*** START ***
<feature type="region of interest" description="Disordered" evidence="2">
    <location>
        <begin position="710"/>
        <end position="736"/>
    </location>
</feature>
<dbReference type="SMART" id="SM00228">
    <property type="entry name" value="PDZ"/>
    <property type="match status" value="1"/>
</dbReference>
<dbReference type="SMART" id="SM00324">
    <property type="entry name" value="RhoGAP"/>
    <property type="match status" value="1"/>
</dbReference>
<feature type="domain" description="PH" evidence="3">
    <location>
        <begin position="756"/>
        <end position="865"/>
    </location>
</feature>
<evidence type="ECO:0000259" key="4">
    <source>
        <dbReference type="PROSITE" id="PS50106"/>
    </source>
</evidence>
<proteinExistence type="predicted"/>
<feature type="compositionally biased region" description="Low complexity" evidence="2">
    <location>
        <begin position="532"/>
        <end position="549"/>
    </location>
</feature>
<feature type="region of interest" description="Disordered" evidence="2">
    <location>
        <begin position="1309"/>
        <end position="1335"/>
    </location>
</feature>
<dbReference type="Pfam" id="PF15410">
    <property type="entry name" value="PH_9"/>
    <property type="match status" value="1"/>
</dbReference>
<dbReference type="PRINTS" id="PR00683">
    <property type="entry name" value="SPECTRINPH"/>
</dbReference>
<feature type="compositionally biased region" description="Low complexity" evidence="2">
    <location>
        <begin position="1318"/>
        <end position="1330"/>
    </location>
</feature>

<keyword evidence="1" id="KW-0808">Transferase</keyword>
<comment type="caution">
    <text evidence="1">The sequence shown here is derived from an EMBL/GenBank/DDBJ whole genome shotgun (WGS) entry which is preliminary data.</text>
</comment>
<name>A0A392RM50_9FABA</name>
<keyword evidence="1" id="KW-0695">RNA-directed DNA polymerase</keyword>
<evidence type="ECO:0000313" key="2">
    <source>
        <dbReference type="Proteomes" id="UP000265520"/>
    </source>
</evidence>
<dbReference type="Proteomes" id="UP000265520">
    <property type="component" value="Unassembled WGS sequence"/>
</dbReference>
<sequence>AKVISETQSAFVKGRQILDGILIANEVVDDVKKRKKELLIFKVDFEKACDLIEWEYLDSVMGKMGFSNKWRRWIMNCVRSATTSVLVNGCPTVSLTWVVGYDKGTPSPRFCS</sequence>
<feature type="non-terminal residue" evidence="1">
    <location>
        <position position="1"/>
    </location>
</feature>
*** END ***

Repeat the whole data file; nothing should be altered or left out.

<feature type="region of interest" description="Disordered" evidence="2">
    <location>
        <begin position="710"/>
        <end position="736"/>
    </location>
</feature>
<dbReference type="SMART" id="SM00228">
    <property type="entry name" value="PDZ"/>
    <property type="match status" value="1"/>
</dbReference>
<dbReference type="SMART" id="SM00324">
    <property type="entry name" value="RhoGAP"/>
    <property type="match status" value="1"/>
</dbReference>
<feature type="domain" description="PH" evidence="3">
    <location>
        <begin position="756"/>
        <end position="865"/>
    </location>
</feature>
<evidence type="ECO:0000259" key="4">
    <source>
        <dbReference type="PROSITE" id="PS50106"/>
    </source>
</evidence>
<proteinExistence type="predicted"/>
<feature type="compositionally biased region" description="Low complexity" evidence="2">
    <location>
        <begin position="532"/>
        <end position="549"/>
    </location>
</feature>
<feature type="region of interest" description="Disordered" evidence="2">
    <location>
        <begin position="1309"/>
        <end position="1335"/>
    </location>
</feature>
<dbReference type="Pfam" id="PF15410">
    <property type="entry name" value="PH_9"/>
    <property type="match status" value="1"/>
</dbReference>
<dbReference type="PRINTS" id="PR00683">
    <property type="entry name" value="SPECTRINPH"/>
</dbReference>
<feature type="compositionally biased region" description="Low complexity" evidence="2">
    <location>
        <begin position="1318"/>
        <end position="1330"/>
    </location>
</feature>

<keyword evidence="1" id="KW-0808">Transferase</keyword>
<comment type="caution">
    <text evidence="1">The sequence shown here is derived from an EMBL/GenBank/DDBJ whole genome shotgun (WGS) entry which is preliminary data.</text>
</comment>
<name>A0A392RM50_9FABA</name>
<keyword evidence="1" id="KW-0695">RNA-directed DNA polymerase</keyword>
<evidence type="ECO:0000313" key="2">
    <source>
        <dbReference type="Proteomes" id="UP000265520"/>
    </source>
</evidence>
<dbReference type="Proteomes" id="UP000265520">
    <property type="component" value="Unassembled WGS sequence"/>
</dbReference>
<sequence>AKVISETQSAFVKGRQILDGILIANEVVDDVKKRKKELLIFKVDFEKACDLIEWEYLDSVMGKMGFSNKWRRWIMNCVRSATTSVLVNGCPTVSLTWVVGYDKGTPSPRFCS</sequence>
<feature type="non-terminal residue" evidence="1">
    <location>
        <position position="1"/>
    </location>
</feature>